The Committee noted that defining the culpability standard for deliberate destruction was a challenging endeavor. The intent was to prevent the sanctioning of an innocent party for the loss of potentially discoverable information. The rule specifically states that, “absent exceptional circumstances, a court may not impose sanctions C9 as a result of the routine, good-faith operation of an electronic information system.”
Two key phrases in this rule are “routine” and “good faith.” The information must be destroyed as part of a routine procedure, as opposed to a party circumventing procedure to delete data. However, even routine procedures are scrutinized. A party isn’t permitted to exploit routine operations by allowing procedures to continue that might destroy discoverable data in an effort to thwart discovery obligations. Good faith might require a party to intervene and suspend certain aspects of routine operations to prevent loss of information subject to preservation obligations. An example of this would be the institution of a litigation hold, which is a directive for corporate employees to preserve records and data that might be relevant to litigation. Compliance with agreements put in place after the meet-and-confer session also play a large role in good faith efforts.
Additional concerns about this rule are that it might insulate routine destruction of information on sources a party identifies as not reasonably accessible, pursuant to Rule 26(b)(2). In an attempt to allay these concerns, the Committee notes state: “whether good faith would call for steps to prevent the loss of information on sources that the party believes are not reasonably accessible under Rule 26(b)(2) depends on the circumstances of each case.” Accordingly, good faith might require a party to preserve information it believes isn’t reasonably accessible under Rule 26(b)(2).
This calls attention to the need for creating prudent records retention policies, and more importantly, proper implementation of them. “It’s not just having a policy and practices in place,” Michalowicz said. “It has to be about processes, and just as important are the process owners — the people who are responsible for the programs.”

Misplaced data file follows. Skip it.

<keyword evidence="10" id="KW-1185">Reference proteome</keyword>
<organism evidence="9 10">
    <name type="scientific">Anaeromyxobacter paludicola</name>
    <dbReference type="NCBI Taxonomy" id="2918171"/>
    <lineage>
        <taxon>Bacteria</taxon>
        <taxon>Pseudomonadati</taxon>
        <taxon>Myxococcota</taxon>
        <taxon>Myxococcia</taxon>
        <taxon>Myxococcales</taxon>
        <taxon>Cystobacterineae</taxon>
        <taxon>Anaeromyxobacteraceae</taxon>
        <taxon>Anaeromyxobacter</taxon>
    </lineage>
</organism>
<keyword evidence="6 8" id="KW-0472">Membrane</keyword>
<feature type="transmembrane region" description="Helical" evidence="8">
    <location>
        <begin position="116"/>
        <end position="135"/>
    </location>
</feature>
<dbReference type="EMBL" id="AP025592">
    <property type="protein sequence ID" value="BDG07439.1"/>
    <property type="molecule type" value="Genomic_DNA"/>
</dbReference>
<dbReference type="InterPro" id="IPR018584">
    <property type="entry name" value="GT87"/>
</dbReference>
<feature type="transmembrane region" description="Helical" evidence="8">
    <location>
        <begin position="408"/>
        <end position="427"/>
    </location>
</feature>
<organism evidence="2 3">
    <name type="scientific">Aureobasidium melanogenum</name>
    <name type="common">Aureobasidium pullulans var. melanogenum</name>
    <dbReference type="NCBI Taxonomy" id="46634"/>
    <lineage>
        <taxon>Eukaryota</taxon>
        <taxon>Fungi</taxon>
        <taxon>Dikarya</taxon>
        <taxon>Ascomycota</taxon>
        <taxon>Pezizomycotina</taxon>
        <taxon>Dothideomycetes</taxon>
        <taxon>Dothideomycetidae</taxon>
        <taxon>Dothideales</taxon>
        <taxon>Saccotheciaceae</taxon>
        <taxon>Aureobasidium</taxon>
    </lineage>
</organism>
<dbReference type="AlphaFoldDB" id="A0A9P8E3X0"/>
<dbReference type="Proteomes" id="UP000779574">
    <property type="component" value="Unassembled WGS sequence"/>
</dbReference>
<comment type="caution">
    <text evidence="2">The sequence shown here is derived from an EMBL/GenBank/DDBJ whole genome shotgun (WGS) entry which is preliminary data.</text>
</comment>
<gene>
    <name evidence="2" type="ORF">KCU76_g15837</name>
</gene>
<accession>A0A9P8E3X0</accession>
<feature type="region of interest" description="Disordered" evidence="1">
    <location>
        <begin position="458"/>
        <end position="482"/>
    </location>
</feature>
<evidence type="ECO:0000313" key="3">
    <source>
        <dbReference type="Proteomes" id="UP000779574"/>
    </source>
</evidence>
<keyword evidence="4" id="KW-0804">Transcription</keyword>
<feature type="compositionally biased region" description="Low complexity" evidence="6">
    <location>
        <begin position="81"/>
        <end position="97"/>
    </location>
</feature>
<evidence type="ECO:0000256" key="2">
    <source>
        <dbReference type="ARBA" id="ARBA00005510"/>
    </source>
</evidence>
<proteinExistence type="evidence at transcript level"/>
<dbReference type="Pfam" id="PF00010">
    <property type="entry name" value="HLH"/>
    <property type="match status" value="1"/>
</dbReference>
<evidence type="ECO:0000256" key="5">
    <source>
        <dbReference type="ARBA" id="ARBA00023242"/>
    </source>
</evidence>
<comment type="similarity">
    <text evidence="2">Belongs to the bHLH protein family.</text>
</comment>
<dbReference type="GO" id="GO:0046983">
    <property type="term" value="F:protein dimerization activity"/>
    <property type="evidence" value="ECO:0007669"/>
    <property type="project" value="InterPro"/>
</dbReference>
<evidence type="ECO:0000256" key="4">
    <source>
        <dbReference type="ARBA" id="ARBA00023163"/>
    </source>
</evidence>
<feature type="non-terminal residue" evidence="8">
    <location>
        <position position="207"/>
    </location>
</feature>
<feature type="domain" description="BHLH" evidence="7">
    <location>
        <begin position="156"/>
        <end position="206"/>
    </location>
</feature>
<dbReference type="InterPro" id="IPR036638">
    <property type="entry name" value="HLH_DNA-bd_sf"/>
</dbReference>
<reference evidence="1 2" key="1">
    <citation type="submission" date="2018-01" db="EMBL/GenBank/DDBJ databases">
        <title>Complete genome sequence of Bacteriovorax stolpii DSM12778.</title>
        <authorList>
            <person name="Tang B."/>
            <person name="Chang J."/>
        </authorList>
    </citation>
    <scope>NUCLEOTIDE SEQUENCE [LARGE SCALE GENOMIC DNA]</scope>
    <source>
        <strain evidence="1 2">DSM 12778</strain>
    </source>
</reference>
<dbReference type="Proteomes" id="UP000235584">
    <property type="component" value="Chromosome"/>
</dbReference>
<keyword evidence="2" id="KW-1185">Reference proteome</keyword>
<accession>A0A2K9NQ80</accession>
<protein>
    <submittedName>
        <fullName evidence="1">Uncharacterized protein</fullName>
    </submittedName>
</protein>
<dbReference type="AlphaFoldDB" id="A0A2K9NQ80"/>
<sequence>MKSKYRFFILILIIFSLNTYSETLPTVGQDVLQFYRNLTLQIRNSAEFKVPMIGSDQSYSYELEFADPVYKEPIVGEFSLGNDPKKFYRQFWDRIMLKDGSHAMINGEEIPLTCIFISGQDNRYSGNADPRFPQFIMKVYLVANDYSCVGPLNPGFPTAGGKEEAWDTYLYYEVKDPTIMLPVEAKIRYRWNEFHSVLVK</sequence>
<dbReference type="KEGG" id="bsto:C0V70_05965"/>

Creating a Separate Category of ESI and Specifying Form of Production
Rules 26(a), 33, 34 and 45 also contain relevant amendments. Among the most notable is that ESI has been added as a separate category of information to be disclosed. This removes all ambiguity as to whether information stored in a particular form constitutes a “document.”
“Now electronically stored information is fair game for discovery in every federal case and is probably going to be in the state cases too,” Paul said. “Before, [ESI] was sort of a second-class citizen. You could ask for it, but there was not necessarily a full concrete right to get it. Now, you have an absolute duty to produce it.”
In addition, these amendments permit (but don’t require) the requesting party to specify the form or forms in which ESI is to be produced by both parties and nonparties. The responding party can object to the form of requested production, but the parties must meet and confer in an effort to resolve the matter before the requesting party can file a motion to compel. If the parties can’t reach an agreement, the court might order the form of production.
Preparing for the Amendments
While being cognizant of these amendments is important, understanding certain technology and implementing procedures that lend themselves to these changes is going to define the course of many legal actions and possibly even legal careers. In-house attorneys must be aware of their systems and determine whether effective procedures are in place.
Mary Mack, technology counsel for e-discovery service provider Fios Inc. based in Portland, Ore., said corporations should perform an internal evaluation. “The main thing is to assess the organization’s e-discovery process and see where the gaps exist,” she said. “Then, use this assessment to fill the gaps, or at the very least, know [the gaps] are there so that when outside counsel comes in and starts asking questions for the meet and confer, the client is in a position to answer them.”
Paul suggests two important steps corporations can take to begin their assessment. “There are two things that in-house counsel can really focus on. One is to develop what some might call a Litigation Preparedness Plan. Rather than scrambling when you get an ESI request, you are prepared in advance for that,” he said. “Second, everybody has to learn how to properly put a litigation hold into place. It’s a real challenge for in-house counsel, and there is an art to putting in a litigation hold and then knowing how to implement it.”
From the outside counsel perspective, attorneys must become familiar with certain technology in general as well as their client’s specific network architecture. “If the lead attorney doesn’t have the technological knowledge, [he or she] will need somebody on staff who does because there will be issues that require them to make legal decisions and strategy that involve technology,” Mack said. “Having an understanding of the technical challenges will help the attorney compose arguments either to reduce the amount of material that needs to be produced or to get additional materials produced.”